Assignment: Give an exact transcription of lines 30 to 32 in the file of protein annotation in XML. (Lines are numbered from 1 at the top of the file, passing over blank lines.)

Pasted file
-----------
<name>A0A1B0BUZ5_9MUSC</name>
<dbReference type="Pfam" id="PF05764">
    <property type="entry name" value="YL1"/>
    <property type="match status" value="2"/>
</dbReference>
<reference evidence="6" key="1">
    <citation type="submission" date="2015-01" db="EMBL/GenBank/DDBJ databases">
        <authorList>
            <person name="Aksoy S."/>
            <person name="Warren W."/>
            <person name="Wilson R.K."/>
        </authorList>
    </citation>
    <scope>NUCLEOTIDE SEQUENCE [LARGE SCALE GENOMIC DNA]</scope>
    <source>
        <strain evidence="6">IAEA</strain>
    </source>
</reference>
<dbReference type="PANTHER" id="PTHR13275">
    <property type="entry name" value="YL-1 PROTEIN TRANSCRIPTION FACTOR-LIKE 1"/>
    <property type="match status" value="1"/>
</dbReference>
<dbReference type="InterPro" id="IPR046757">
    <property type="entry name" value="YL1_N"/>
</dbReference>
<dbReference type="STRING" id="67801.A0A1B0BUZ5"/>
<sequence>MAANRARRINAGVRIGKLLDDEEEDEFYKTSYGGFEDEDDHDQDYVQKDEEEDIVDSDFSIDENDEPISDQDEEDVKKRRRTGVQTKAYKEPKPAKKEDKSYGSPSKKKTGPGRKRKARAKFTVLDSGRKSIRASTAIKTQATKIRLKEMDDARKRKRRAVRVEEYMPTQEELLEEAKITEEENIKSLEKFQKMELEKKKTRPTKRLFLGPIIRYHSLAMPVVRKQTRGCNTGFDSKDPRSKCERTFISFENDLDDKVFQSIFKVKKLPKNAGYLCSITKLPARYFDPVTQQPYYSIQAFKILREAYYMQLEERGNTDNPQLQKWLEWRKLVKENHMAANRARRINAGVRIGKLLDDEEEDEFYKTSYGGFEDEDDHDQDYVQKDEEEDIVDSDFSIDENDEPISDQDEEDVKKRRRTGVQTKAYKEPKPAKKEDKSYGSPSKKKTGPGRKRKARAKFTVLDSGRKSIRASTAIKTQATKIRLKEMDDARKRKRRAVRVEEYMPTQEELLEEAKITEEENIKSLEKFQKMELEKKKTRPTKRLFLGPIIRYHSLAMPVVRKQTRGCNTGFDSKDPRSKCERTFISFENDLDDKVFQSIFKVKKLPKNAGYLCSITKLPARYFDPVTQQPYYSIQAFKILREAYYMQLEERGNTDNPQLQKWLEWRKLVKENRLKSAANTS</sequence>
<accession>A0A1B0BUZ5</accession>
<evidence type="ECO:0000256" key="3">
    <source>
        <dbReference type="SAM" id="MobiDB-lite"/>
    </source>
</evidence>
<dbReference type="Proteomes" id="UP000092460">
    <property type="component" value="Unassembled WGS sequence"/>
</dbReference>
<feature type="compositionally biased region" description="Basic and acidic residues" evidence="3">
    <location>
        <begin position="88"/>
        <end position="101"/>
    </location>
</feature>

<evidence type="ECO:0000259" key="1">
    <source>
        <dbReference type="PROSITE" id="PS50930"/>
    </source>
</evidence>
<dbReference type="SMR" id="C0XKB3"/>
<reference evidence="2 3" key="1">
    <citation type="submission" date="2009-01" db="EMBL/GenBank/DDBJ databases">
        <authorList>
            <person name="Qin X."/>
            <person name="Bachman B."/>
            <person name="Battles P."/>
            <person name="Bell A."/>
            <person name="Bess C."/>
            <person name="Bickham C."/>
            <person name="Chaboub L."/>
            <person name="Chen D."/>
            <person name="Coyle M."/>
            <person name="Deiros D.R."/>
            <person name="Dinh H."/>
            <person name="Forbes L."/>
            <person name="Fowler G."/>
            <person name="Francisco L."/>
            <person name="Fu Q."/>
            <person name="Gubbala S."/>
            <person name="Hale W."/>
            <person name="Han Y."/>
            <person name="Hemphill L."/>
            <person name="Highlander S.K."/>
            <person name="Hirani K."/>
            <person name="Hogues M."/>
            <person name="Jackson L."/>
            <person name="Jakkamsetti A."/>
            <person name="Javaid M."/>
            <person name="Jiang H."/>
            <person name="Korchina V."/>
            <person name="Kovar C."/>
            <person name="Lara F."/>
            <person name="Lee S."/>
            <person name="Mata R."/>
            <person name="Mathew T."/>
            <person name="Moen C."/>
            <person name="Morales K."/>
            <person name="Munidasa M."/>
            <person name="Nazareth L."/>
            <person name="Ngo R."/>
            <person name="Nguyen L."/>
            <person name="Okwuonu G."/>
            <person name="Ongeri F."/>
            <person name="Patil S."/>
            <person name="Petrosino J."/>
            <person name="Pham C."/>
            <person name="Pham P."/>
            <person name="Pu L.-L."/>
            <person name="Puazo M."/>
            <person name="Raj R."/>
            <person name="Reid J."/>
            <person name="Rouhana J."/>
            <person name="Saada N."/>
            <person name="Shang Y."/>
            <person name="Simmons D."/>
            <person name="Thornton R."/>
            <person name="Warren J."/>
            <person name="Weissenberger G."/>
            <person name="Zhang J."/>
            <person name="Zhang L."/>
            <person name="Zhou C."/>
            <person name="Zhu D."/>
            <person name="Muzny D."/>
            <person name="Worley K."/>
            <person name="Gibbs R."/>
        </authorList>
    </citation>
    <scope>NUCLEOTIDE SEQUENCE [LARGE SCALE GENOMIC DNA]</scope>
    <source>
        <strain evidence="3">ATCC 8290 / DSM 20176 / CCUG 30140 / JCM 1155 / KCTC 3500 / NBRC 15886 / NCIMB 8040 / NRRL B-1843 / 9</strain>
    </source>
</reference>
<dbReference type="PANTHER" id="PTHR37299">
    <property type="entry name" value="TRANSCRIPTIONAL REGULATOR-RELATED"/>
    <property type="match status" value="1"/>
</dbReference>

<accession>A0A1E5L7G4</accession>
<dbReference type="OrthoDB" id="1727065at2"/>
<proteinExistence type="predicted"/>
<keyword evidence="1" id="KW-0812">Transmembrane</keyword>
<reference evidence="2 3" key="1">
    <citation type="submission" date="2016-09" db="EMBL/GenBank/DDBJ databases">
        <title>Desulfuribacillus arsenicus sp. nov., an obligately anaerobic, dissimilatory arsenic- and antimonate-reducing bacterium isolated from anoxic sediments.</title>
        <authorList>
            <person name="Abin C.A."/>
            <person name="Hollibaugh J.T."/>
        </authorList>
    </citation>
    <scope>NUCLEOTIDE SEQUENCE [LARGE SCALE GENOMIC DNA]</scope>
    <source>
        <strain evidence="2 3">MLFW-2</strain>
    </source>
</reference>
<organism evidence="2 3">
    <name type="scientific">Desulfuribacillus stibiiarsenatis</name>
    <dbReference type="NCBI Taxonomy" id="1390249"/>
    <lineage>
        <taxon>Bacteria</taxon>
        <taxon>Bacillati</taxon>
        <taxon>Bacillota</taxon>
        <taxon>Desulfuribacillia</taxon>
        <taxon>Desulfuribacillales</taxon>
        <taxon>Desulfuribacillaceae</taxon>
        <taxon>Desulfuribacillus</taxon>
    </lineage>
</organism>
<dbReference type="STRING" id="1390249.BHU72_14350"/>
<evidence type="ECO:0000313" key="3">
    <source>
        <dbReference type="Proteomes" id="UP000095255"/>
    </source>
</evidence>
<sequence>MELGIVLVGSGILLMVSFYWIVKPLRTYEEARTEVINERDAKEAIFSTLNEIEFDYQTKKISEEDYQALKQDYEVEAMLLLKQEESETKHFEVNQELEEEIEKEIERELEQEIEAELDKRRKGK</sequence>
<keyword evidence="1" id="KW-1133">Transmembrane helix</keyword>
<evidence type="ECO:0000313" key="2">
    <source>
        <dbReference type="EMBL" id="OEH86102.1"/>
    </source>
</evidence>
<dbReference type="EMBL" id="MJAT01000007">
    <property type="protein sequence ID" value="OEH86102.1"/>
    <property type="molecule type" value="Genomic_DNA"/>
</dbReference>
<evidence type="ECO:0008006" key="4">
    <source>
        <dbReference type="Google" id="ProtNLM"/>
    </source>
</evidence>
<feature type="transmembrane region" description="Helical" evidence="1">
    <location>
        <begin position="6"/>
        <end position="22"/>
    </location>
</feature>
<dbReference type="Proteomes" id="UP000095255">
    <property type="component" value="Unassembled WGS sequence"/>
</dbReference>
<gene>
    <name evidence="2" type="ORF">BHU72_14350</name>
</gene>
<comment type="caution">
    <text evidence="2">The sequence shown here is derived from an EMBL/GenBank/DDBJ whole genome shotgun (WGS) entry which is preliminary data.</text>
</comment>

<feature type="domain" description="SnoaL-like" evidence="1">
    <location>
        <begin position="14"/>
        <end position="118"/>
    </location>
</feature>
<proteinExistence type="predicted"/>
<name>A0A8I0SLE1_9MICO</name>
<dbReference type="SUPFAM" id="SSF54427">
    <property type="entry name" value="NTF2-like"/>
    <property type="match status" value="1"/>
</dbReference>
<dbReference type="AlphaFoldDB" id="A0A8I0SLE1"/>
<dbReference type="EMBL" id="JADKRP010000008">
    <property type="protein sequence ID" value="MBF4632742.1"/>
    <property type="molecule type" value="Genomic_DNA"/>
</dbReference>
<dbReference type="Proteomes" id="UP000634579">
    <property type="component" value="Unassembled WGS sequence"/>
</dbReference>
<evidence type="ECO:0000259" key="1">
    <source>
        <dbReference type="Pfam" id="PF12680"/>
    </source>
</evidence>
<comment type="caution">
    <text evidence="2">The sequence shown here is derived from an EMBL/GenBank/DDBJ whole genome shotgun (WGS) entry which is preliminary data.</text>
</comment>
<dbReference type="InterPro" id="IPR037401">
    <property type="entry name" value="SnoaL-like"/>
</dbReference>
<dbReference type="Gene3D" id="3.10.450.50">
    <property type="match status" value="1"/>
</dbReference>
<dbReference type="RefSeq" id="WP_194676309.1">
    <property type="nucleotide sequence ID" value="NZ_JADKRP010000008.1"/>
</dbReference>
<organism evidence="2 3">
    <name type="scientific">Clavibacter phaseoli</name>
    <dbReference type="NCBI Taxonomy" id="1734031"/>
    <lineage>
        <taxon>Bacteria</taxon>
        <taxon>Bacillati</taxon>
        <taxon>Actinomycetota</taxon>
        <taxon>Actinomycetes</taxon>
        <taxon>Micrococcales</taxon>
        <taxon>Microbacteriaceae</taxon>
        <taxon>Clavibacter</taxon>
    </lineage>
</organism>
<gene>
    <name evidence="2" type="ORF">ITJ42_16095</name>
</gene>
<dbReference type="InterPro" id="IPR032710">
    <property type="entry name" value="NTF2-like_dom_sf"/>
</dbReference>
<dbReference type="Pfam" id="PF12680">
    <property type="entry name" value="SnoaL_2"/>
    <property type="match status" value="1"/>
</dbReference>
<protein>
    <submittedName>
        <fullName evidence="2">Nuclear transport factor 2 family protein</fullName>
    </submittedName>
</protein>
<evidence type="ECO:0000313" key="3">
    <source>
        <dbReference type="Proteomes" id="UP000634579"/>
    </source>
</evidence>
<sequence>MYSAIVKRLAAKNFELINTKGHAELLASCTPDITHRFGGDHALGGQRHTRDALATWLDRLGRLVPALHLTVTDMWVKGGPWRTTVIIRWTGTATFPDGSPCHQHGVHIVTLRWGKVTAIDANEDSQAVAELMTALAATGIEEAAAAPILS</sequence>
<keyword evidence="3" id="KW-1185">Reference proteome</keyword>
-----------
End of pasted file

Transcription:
    <source>
        <dbReference type="SAM" id="MobiDB-lite"/>
    </source>